The aim of this dissertation is to examine the role of Molière in Danish theatre. More specifically, this dissertation identifies the extent to which Danish productions are faithful to the original French plays and discusses factors that have contributed to the success or failure of such productions in recent years. Factors relevant to this analysis include cross-cultural contrasts and similarities between France and Denmark, the themes of the individual plays and their transformations when translated into Danish, the quality of translations and adaptations and the use of modern or traditional dress. Included are comparisons of Danish translations of Molière from the seventeenth century to present-day productions.
Methodologically, I proceed by examining the above-mentioned factors in relation to six plays: L’Avare, Tartuffe, L’École des femmes, Le Bourgeois gentilhomme, Les Fourberies de Scapin and Le Misanthrope. In each case, I compare the original text with Danish translations and adaptations and draw on interviews with Danish directors, scenographers, other theatre practitioners, scholars, translators and journalists. The extensive interviews combined with research in theatre archives and national libraries, were conducted in order to analyze the ways in which Molière has been adapted for and received by the Danish public.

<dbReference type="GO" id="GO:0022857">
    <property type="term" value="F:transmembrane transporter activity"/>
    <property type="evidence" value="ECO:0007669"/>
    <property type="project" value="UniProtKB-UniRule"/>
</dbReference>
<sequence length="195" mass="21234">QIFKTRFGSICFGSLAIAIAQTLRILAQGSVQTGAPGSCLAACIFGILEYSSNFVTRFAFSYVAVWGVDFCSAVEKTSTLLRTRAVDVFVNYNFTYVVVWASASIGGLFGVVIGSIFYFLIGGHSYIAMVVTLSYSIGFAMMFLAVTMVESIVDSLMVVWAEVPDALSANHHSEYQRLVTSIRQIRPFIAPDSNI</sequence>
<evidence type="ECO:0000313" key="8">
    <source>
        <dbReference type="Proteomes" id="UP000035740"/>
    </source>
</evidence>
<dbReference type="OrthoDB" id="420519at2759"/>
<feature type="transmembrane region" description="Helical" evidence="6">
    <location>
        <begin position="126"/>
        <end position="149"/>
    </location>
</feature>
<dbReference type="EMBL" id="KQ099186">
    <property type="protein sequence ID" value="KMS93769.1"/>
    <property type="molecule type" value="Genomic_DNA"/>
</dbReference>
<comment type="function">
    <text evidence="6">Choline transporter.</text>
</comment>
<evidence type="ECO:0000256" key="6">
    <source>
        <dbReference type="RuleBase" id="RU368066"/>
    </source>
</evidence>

After interviewing the above-mentioned people, after examining a vast number of manuscripts and newspaper reviews and conducting extensive research in Danish archives and libraries, I have documented and thus established that Molière has had a crucial and lasting effect upon the development of Danish theatre ever since the early eighteenth century. After researching the various productions, I have identified the extent to which Danish theatre professionals remain faithful to the original plays including aspects such as theme, language and costumes. From this research, it is clear that Molière has had a tremendous impact on and remains a cornerstone in contemporary Danish theatre.